PowerShell Attack Scenarios: How Attackers Do It and How to Detect

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For the past several years I've been beating the drum on detecting unauthorized EXEs and DLLs on your network. It looks like at least some of us have beefed up our defenses in that area because the bad guys are adjusting and ushering in a new phase of this ever escalating arms race. To evade detection, advanced attackers are switching to a “living off the land” strategy.

When you are an attacker “living off the land” you don’t bring in custom EXEs like remote administration tools which can be detected in short order if organizations know what to look for and are vigilant across all endpoints. In fact, really advanced attackers living off the land can almost completely avoid writing to disk and registry at all.

To live off the land attackers leverage standard tools included and enabled by default in Windows.

One of the most powerful tools at their disposal is PowerShell. In this real training for free ™ webinar Jason Garman, from our sponsor CarbonBlack, will join me to help explain 3 ways attackers use to exploit PowerShell in order to perform actions on objectives, dump credentials, and move laterally through target networks.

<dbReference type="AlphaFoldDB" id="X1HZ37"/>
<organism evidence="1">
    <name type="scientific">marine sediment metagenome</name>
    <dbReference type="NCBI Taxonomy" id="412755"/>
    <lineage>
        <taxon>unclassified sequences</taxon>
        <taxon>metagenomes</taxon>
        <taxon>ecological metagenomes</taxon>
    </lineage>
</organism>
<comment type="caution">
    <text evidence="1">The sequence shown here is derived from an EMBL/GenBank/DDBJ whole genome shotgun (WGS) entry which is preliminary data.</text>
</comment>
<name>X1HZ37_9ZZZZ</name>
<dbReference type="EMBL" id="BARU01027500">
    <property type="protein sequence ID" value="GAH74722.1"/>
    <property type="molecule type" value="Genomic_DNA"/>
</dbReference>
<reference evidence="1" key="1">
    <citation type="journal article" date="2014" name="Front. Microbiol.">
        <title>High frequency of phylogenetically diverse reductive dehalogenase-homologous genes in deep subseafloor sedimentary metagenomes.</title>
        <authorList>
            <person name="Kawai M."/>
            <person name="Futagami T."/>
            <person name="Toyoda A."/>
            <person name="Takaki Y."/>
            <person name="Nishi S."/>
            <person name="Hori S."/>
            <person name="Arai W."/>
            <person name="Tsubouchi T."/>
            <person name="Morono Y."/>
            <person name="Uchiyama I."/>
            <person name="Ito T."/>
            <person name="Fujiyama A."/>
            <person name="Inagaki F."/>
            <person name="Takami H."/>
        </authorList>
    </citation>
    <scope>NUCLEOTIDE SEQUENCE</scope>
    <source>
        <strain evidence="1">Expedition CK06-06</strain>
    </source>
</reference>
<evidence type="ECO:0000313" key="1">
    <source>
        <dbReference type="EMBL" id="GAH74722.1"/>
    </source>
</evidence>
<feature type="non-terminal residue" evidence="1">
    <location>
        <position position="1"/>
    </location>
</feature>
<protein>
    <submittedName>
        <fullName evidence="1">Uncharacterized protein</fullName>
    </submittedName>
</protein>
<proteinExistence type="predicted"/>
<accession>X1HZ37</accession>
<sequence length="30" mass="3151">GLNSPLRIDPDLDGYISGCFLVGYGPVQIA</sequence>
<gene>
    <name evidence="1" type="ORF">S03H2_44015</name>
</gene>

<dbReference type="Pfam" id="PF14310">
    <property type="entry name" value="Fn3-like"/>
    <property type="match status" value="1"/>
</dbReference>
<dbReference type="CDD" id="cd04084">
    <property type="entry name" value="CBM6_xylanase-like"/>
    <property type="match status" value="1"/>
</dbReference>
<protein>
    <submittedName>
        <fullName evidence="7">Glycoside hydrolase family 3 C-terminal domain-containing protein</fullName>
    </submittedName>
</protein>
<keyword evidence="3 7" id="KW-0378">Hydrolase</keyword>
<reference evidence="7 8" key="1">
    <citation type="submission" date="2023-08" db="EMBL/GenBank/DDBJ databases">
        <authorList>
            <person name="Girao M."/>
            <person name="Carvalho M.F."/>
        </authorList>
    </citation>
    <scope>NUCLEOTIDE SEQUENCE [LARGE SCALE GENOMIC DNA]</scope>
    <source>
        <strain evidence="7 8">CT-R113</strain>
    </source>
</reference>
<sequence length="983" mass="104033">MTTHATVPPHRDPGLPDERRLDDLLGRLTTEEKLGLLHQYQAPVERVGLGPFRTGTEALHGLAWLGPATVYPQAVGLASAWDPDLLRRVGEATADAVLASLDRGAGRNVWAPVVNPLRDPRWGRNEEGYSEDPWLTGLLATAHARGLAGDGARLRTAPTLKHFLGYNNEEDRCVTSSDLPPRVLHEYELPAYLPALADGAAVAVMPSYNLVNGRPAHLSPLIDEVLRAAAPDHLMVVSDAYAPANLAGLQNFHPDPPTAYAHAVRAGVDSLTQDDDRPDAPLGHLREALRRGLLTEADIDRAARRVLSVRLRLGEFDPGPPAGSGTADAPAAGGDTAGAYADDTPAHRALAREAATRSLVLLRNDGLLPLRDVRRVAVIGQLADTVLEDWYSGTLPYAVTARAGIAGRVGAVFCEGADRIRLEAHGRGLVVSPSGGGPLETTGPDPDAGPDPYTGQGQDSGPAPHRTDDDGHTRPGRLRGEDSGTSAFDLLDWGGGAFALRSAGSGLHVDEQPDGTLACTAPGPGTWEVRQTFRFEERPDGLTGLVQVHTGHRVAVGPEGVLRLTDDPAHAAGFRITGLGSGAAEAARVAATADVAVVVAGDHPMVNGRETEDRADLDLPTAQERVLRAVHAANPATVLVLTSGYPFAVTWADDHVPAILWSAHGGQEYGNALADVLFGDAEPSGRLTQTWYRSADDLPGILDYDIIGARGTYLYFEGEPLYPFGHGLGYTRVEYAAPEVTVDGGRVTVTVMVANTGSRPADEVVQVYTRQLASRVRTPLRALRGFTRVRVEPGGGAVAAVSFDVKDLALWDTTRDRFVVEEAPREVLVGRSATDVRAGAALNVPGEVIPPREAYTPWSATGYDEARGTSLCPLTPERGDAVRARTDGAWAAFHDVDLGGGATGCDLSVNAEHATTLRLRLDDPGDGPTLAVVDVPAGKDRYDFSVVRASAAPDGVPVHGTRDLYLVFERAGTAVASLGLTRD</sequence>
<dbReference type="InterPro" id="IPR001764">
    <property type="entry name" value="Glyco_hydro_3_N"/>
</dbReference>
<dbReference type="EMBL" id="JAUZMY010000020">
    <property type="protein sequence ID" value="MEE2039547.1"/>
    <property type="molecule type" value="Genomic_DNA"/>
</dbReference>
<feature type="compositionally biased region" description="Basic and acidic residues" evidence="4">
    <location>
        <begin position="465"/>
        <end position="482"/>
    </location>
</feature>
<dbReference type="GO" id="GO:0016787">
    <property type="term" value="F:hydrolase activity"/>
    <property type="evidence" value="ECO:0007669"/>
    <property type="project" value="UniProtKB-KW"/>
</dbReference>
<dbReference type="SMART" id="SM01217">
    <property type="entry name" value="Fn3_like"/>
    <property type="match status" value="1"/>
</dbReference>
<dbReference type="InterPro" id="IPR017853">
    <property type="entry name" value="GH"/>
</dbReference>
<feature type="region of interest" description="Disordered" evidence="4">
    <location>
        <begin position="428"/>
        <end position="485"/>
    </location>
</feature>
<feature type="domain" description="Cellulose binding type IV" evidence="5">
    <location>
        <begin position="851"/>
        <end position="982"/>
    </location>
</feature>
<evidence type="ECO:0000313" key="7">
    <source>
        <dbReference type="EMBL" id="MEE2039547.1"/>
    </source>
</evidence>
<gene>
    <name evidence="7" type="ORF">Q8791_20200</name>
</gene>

Ranging from easy to sophisticated:

  1. PowerShell set script policy to “unrestricted”
  2. Lateral movement via WinRM & PowerShell
  3. Reflective DLL injection via powershell (for example, mimikatz)

We will explain how each one of these techniques works and even demonstrate some aspects of them.

But then we will discuss how you can mitigate the risk of PowerShell-leveraged attacks through prevention and detection. As you will see your prevention options are fairly “ham-fisted” meaning you have to choose between disabling major pieces of functionality or remaining exposed.

On the other hand, detection is possible if you know what to look for. Jason will show you techniques and technologies Carbon Black have developed to detect and immediately respond to PowerShell-based attacks and more. For instance, Jason will explain how to detect PowerShell being started by a remote WMI session by correlating child and parent process IDs and executable names.

This real training for free ™ event reveals cutting edge attack techniques and how to defend against them. Don't miss it! Please register now.

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